Navy operations chief puts cloud, networks at center of maritime war strategy

Operations Specialist 2nd Class Alex Moore monitors radars to identify aircraft in the Combat Information Center aboard the multipurpose amphibious assault ship USS Bataan.  U.S. Navy Photo 

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The Chief of Naval Operations is making good on promises to make cybersecurity central to the service's mission.

CNO Adm. Mike Gilday wrote that cybersecurity should be "part of our DNA" in a fragmentary order released Dec. 5.

U.S. Fleet Cyber Command is tasked with creating operational cyber readiness training for commanders by January, including a standardized cyber readiness dashboard that explains a system's integrity.

The order also stipulated plans to integrate space, cyber, electronic warfare, and special operations in fleet maritime operations centers by January and develop field small tactical cyber teams as forces for fleet commanders by February.

Gilday emphasized interoperability and called for the Navy to connect all weapons and sensors.

"We will leverage the power of networks, cloud computing, machine learning and artificial intelligence — including tactical clouds on our platforms and shore infrastructure — to connect all weapons and sensors," wrote Gilday, the former commander for U.S. Fleet Cyber Command and U.S. Tenth Fleet.

The Navy's Digital Transformation Office plans to release an initial operational framework in January, according to the document. The Navy also plans to expand its use of tactical clouds for its live virtual constructive training, which will "optimize training time and enable operators to develop and master tactics, techniques, and procedures in secure, controllable conditions."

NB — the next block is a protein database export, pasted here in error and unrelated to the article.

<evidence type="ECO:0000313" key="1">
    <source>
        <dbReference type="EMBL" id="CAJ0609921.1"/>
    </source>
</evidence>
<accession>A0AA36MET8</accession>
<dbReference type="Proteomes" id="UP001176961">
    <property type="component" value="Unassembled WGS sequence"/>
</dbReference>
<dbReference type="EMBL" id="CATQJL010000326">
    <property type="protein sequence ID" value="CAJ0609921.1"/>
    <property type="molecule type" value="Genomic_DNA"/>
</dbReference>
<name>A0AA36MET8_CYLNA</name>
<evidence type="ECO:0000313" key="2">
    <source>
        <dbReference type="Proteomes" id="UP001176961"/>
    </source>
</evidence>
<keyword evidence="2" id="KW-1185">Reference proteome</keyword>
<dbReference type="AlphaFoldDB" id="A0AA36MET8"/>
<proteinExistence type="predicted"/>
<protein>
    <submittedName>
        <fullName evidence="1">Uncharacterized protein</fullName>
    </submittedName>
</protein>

Additionally, Gilday stressed infrastructure concerns to senior Navy leaders. "We have assumed significant risk in shore infrastructure investment by diverting funds to increase afloat readiness, future force structure, and other priorities," the CNO wrote.

"Today's networks need to be resilient, agile, extensible, and maneuverable — ashore and afloat — to accomplish the mission."

To accomplish this, the commander for Navy Installations Command is expected to complete a risk and readiness assessment by March 2020. A long-term mitigation strategy will follow.

About the Author

Lauren C. Williams is a staff writer at FCW covering defense and cybersecurity.

Prior to joining FCW, Williams was the tech reporter for ThinkProgress, where she covered everything from internet culture to national security issues. In past positions, Williams covered health care, politics and crime for various publications, including The Seattle Times.

Williams graduated with a master's in journalism from the University of Maryland, College Park and a bachelor's in dietetics from the University of Delaware. She can be contacted at [email protected], or follow her on Twitter @lalaurenista.

Click here for previous articles by Wiliams.


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